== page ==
ICA – Southern Africa’s largest independent insurance claims specialist – is currently representing over 850 companies with Covid-related business interruption insurance claims against insurers. Western Cape-based Ma-Afrika Hotels, which won a high-profile case against industry giant Santam, is one of ICA’s clients.

While short-term insurers including Santam, Old Mutual Insure, Guardrisk, Hollard and others have either paid out or agreed to offer interim payment relief to the tune of more than R3 billion for such claims, a much larger amount in claims remain unpaid, in dispute in the courts or stuck in adjudication bottlenecks in these companies.

Woolley and Gaines backed up their ‘super profits’ condemnation against the short-term insurance industry at Monday’s briefing by highlighting new independent research undertaken by economist Roelof Botha, who is an economic advisor to the Optimum Investment Group, together with Keith Lockwood from the Gordon Institute of Business Science.

Botha expressed similar views during the ICA briefing and said that the research shows that “unappropriated profits” of the country’s short-term insurance (STI) or non-life insurance industry increased by more than 20% in 2020 to a new record of R53.5 billion.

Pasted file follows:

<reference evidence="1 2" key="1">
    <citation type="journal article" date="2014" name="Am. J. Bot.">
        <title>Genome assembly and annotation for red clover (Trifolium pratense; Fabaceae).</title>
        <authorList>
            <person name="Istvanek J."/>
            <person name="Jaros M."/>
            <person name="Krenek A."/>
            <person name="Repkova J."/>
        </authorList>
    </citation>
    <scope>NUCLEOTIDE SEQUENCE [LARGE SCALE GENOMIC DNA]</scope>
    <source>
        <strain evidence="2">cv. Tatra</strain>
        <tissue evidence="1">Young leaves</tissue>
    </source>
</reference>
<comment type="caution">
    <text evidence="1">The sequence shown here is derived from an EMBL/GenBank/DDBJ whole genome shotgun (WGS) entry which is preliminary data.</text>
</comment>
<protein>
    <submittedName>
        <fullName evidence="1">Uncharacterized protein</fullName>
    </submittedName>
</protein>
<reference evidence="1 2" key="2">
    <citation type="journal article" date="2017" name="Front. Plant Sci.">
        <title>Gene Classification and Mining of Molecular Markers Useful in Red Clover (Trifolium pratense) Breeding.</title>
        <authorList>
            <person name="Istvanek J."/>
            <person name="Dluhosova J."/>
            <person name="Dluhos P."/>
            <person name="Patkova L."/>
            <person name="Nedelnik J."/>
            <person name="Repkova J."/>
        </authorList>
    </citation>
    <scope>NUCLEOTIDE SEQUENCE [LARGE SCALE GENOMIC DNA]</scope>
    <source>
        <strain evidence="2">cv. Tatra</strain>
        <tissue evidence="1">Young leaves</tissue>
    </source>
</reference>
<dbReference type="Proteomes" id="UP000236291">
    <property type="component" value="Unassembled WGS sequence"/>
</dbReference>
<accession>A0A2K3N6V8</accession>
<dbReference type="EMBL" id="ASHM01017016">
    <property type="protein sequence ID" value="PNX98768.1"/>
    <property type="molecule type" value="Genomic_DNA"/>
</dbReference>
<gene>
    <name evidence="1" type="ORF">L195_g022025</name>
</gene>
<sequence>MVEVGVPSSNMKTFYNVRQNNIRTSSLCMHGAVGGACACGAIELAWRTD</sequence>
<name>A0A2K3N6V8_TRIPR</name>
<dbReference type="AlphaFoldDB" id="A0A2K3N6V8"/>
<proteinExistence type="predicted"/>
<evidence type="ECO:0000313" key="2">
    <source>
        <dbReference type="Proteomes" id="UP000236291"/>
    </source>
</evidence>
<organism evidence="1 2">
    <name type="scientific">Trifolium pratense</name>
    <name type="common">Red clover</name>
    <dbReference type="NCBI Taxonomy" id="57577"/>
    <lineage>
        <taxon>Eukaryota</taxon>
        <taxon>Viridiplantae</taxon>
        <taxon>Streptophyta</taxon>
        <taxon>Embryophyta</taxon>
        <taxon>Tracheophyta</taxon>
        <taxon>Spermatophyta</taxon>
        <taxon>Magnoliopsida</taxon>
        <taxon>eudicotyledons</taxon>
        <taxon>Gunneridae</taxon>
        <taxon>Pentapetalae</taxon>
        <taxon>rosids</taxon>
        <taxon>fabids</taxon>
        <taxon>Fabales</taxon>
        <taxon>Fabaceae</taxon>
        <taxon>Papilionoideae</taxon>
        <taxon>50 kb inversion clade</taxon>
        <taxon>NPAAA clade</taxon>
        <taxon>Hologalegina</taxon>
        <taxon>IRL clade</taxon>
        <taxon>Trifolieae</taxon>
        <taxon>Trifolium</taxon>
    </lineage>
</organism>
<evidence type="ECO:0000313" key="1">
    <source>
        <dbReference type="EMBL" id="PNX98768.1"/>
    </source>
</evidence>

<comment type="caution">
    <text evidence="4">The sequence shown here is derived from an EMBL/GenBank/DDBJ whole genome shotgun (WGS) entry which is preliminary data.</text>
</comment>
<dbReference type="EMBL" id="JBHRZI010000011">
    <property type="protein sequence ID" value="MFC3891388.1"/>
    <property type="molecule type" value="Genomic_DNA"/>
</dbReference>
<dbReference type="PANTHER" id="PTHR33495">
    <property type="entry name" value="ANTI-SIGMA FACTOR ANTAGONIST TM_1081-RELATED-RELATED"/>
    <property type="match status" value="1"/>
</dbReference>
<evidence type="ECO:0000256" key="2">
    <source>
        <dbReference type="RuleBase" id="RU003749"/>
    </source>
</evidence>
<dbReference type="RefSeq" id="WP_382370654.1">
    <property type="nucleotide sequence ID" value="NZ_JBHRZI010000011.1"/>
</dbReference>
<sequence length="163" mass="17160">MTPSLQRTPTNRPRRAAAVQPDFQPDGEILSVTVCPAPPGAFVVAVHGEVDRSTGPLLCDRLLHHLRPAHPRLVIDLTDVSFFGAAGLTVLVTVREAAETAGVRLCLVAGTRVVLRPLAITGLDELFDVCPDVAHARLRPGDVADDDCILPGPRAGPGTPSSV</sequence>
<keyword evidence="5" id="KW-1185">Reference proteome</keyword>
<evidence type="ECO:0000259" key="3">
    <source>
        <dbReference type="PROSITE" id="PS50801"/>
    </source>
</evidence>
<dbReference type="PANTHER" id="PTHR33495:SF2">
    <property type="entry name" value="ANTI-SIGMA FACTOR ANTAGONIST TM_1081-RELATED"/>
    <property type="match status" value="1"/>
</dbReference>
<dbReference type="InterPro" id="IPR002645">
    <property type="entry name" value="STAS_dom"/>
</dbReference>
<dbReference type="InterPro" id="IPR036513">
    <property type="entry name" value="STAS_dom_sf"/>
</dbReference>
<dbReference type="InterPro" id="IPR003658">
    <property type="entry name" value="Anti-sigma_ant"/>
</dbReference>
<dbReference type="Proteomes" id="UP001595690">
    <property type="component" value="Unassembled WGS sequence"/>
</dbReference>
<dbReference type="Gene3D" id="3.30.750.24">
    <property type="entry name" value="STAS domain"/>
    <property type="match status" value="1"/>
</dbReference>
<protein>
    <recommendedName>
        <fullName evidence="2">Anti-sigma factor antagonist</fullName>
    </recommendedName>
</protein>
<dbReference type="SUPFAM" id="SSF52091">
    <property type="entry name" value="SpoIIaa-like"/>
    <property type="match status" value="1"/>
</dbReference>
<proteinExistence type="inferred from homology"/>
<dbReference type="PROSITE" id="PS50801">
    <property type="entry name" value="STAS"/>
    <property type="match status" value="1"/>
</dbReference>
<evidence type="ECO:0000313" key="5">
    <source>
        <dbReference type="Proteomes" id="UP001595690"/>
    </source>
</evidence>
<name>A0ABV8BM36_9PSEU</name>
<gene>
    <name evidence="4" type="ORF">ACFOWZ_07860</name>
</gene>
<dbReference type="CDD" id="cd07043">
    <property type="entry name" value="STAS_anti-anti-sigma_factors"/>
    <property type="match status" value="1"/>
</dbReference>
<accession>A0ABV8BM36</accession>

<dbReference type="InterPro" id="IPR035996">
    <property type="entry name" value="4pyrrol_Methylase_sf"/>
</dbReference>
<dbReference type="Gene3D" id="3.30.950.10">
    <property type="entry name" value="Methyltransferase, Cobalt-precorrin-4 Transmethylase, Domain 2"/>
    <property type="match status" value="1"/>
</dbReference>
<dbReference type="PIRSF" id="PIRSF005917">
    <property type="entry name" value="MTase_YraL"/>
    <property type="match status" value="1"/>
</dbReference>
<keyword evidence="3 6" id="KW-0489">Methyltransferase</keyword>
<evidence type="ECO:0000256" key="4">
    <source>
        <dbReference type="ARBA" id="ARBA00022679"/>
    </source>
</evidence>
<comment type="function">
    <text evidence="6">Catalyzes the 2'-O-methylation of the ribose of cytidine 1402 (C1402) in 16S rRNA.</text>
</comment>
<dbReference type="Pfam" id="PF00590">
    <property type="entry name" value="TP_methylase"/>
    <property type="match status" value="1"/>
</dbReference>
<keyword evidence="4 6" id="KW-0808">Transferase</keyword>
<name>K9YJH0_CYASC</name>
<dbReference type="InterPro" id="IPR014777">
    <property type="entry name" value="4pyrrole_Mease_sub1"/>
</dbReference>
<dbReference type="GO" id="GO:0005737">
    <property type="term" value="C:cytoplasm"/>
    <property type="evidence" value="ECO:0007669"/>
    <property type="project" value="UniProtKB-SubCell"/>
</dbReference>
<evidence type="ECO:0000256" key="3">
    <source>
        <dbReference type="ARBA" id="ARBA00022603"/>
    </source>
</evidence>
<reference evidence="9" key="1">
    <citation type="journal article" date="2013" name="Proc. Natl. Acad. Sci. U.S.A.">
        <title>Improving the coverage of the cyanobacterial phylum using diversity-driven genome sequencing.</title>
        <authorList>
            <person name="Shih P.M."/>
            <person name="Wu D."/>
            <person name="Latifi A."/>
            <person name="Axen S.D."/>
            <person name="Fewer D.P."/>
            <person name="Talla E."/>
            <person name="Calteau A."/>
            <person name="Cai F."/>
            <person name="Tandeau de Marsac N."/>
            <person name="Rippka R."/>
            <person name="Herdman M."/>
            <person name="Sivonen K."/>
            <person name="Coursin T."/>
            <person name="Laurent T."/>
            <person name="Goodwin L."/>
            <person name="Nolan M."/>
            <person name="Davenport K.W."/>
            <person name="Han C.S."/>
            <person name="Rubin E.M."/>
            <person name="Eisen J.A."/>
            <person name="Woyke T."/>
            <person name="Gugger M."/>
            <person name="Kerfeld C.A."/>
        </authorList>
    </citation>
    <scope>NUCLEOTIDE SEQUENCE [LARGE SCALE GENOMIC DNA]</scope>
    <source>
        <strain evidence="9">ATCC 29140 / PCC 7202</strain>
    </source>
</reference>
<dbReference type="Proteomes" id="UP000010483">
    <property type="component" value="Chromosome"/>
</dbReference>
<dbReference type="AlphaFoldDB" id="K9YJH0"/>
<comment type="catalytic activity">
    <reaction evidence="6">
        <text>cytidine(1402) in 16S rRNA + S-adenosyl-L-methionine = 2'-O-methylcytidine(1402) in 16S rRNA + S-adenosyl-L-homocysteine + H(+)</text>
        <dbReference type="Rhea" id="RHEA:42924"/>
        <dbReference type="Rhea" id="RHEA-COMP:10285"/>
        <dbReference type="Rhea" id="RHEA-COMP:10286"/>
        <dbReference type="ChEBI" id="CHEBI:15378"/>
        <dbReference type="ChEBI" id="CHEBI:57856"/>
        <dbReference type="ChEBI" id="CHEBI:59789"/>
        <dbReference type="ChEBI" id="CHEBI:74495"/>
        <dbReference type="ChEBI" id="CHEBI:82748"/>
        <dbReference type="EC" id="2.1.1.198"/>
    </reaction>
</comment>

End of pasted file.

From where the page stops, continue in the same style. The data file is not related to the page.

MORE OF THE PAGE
He further pointed out that the total assets of SA’s STI industry increased 12% to a level of more than R220 billion.

However, he also noted that paradoxically the value of unpaid STI claims rose by more than 17% to a record high of R49.4 billion in 2020, despite record profits.

5. Restaurants challenge restrictions:

The Restaurant Association of South Africa (RASA) is backing a legal challenge against South Africa’s adjusted level 4 lockdown restrictions, which it says have hammered the industry.

The court challenge is being brought by South Africa Breweries (SAB), with the group challenging the country’s latest alcohol ban on administrative law grounds.

RASA said that it ‘wholeheartedly’ supports the court action and said it is seeking immediate relief on the liquor restrictions put onto the restaurant industry.

“RASA is calling for an immediate reversal of the level 4 lockdown restrictions and a proper representation on the ministerial portfolio for tourism and hospitality so that the restaurant industry can be adequately represented,” it said.

The association has also begun surveying its members, with much of the focus on how much longer restaurants can continue to operate under the strict curfew and alcohol restrictions.

SAB said it has been left with no other choice but to defend its rights and protect its business, and the group has already imposed an investment freeze of around R5 billion following the previous alcohol bans.

“SAB regrets the government’s unfortunate decision to ban the sale of all alcohol for the fourth time in the last 18 months. SAB is deeply concerned by the continued discrimination of the legal alcohol trade, resulting in a burgeoning illicit industry.”

All information sourced from articles posted by: BusinessTech, Business Insider, Daily Maverick, Fin24, and Moneyweb.